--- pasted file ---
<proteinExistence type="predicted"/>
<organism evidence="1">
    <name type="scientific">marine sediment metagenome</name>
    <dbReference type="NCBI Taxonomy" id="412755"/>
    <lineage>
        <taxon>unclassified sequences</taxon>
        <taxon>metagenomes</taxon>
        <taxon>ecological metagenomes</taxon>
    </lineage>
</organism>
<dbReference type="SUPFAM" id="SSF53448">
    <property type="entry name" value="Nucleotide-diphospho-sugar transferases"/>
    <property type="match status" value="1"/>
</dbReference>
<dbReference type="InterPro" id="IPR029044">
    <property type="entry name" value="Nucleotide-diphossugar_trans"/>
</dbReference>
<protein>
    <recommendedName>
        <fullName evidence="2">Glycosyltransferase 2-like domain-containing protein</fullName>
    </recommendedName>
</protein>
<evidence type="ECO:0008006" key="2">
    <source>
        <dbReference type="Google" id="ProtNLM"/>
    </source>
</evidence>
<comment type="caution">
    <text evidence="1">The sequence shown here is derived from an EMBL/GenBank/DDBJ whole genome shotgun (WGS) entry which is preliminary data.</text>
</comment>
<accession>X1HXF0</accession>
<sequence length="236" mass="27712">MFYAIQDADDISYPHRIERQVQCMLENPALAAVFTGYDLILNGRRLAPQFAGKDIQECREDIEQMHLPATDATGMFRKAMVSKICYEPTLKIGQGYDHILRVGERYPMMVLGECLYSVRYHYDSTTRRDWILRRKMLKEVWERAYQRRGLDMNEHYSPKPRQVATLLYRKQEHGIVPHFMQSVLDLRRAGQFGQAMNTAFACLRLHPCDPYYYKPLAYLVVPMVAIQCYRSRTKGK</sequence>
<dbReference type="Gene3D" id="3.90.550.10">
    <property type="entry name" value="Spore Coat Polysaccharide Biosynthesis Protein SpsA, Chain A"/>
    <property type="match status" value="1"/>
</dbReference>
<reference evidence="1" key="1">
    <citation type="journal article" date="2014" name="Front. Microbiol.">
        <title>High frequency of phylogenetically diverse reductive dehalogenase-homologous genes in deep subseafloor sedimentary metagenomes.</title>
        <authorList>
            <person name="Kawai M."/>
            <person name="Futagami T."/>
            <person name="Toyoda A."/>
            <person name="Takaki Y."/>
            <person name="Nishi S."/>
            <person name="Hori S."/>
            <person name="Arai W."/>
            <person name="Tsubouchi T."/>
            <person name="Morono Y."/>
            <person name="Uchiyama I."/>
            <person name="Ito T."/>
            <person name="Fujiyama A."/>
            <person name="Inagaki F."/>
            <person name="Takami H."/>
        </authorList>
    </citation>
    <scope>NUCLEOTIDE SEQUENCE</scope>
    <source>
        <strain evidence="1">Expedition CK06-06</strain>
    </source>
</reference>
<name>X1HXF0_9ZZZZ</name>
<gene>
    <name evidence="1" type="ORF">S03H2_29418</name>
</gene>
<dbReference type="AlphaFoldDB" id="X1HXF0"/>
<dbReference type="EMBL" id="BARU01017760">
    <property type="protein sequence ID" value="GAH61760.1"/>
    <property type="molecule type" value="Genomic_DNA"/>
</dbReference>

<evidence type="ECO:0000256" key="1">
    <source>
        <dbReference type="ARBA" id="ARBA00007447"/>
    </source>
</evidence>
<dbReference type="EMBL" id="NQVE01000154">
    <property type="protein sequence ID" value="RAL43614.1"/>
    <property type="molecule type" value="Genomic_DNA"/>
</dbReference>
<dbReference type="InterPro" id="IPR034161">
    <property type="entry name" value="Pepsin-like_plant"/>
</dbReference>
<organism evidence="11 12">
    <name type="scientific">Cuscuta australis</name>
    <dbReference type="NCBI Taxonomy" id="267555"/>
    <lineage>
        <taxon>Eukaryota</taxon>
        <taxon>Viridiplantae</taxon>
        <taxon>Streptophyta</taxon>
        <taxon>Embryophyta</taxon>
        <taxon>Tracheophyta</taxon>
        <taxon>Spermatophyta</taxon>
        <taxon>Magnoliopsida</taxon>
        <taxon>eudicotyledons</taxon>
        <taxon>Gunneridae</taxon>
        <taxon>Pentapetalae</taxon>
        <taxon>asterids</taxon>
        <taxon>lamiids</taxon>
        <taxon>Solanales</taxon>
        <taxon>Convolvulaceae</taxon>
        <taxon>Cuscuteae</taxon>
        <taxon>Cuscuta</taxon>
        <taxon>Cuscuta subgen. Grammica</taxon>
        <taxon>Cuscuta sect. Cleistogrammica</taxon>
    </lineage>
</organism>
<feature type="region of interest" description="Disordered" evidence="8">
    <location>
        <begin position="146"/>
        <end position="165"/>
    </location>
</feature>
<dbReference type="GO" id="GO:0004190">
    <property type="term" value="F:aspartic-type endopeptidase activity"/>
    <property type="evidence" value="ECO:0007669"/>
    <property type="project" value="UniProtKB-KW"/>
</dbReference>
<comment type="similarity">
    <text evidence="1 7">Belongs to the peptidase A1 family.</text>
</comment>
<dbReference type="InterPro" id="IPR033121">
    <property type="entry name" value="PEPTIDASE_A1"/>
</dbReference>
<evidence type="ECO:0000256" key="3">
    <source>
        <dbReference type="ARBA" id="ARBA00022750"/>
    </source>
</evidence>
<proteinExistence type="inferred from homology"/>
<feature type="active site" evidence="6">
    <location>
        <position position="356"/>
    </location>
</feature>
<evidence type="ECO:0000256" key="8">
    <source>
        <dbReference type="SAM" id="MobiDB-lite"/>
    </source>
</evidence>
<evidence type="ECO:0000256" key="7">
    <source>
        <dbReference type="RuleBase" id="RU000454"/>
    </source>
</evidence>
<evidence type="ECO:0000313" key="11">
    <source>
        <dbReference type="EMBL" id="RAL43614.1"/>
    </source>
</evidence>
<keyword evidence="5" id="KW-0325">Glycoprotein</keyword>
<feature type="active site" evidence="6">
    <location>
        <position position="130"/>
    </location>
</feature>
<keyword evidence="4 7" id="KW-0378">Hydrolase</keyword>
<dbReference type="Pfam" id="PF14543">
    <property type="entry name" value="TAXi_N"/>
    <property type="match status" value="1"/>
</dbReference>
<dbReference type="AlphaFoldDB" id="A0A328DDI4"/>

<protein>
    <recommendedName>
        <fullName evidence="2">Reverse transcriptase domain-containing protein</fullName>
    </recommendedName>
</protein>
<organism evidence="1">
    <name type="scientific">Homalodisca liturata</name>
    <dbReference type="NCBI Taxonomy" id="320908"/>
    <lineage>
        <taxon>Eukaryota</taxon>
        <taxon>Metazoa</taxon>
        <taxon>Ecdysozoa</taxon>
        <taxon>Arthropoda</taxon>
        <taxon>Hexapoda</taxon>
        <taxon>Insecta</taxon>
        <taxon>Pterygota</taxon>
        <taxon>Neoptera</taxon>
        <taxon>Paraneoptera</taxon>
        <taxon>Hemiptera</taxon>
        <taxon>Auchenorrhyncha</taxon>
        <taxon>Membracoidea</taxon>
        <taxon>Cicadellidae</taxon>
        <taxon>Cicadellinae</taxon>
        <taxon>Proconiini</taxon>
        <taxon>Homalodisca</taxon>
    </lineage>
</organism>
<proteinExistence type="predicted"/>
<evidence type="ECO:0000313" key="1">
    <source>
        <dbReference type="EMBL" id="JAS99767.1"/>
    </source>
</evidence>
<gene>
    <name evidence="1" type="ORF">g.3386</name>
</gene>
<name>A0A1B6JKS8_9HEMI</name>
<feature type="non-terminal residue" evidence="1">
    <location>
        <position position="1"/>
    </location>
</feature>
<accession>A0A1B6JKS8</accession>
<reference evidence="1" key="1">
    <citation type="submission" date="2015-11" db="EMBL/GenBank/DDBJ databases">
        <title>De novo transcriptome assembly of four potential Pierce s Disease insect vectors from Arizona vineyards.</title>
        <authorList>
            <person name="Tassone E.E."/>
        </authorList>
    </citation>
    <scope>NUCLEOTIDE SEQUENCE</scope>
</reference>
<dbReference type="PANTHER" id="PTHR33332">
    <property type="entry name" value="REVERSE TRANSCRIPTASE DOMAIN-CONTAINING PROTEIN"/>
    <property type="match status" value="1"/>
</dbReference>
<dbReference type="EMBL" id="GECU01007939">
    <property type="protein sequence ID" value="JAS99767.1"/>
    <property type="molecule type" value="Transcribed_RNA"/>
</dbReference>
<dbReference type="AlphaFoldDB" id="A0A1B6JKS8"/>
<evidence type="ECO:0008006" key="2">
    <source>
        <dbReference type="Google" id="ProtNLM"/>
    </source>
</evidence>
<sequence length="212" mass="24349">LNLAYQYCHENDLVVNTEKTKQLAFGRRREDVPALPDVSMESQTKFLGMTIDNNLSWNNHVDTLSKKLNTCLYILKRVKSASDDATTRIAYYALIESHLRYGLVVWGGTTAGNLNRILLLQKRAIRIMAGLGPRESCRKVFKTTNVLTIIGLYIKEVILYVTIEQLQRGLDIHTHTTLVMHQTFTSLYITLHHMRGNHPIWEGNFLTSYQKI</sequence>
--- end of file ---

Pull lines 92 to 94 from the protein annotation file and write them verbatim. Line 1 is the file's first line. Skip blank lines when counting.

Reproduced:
        <taxon>Spermatophyta</taxon>
        <taxon>Magnoliopsida</taxon>
        <taxon>eudicotyledons</taxon>